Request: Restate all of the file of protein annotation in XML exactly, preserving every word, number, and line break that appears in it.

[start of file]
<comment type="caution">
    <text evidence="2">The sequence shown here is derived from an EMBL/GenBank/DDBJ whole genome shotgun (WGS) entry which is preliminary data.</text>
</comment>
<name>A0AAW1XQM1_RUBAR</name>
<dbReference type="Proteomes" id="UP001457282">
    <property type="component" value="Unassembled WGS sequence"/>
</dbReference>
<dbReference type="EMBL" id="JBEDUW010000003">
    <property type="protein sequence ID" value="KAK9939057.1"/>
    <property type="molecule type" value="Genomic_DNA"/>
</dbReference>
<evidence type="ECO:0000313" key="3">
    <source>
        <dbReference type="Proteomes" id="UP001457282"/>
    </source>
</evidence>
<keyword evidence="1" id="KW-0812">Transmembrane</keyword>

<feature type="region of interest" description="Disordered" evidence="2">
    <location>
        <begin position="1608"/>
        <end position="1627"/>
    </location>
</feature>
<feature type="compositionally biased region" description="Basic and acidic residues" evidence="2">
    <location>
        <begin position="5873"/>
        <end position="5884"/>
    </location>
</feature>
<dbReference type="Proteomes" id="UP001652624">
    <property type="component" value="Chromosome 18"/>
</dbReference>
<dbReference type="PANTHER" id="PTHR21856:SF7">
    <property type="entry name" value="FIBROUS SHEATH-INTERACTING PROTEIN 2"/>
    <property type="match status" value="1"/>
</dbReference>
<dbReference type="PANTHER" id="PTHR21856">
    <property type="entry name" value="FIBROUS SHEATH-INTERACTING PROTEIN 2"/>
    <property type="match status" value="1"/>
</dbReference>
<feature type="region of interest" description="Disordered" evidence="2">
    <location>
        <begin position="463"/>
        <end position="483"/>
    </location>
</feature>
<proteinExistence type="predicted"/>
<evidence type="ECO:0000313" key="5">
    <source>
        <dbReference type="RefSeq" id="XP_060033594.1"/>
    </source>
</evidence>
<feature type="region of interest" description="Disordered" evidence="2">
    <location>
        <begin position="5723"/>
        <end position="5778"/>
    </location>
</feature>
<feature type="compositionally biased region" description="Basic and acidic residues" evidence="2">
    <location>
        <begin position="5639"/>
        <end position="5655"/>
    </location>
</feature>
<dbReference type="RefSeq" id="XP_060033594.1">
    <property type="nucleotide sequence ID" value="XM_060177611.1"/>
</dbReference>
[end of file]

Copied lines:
<comment type="caution">
    <text evidence="2">The sequence shown here is derived from an EMBL/GenBank/DDBJ whole genome shotgun (WGS) entry which is preliminary data.</text>
</comment>
<name>A0AAW1XQM1_RUBAR</name>
<dbReference type="Proteomes" id="UP001457282">
    <property type="component" value="Unassembled WGS sequence"/>
</dbReference>
<dbReference type="EMBL" id="JBEDUW010000003">
    <property type="protein sequence ID" value="KAK9939057.1"/>
    <property type="molecule type" value="Genomic_DNA"/>
</dbReference>
<evidence type="ECO:0000313" key="3">
    <source>
        <dbReference type="Proteomes" id="UP001457282"/>
    </source>
</evidence>
<keyword evidence="1" id="KW-0812">Transmembrane</keyword>

<feature type="region of interest" description="Disordered" evidence="2">
    <location>
        <begin position="1608"/>
        <end position="1627"/>
    </location>
</feature>
<feature type="compositionally biased region" description="Basic and acidic residues" evidence="2">
    <location>
        <begin position="5873"/>
        <end position="5884"/>
    </location>
</feature>
<dbReference type="Proteomes" id="UP001652624">
    <property type="component" value="Chromosome 18"/>
</dbReference>
<dbReference type="PANTHER" id="PTHR21856:SF7">
    <property type="entry name" value="FIBROUS SHEATH-INTERACTING PROTEIN 2"/>
    <property type="match status" value="1"/>
</dbReference>
<dbReference type="PANTHER" id="PTHR21856">
    <property type="entry name" value="FIBROUS SHEATH-INTERACTING PROTEIN 2"/>
    <property type="match status" value="1"/>
</dbReference>
<feature type="region of interest" description="Disordered" evidence="2">
    <location>
        <begin position="463"/>
        <end position="483"/>
    </location>
</feature>
<proteinExistence type="predicted"/>
<evidence type="ECO:0000313" key="5">
    <source>
        <dbReference type="RefSeq" id="XP_060033594.1"/>
    </source>
</evidence>
<feature type="region of interest" description="Disordered" evidence="2">
    <location>
        <begin position="5723"/>
        <end position="5778"/>
    </location>
</feature>
<feature type="compositionally biased region" description="Basic and acidic residues" evidence="2">
    <location>
        <begin position="5639"/>
        <end position="5655"/>
    </location>
</feature>
<dbReference type="RefSeq" id="XP_060033594.1">
    <property type="nucleotide sequence ID" value="XM_060177611.1"/>
</dbReference>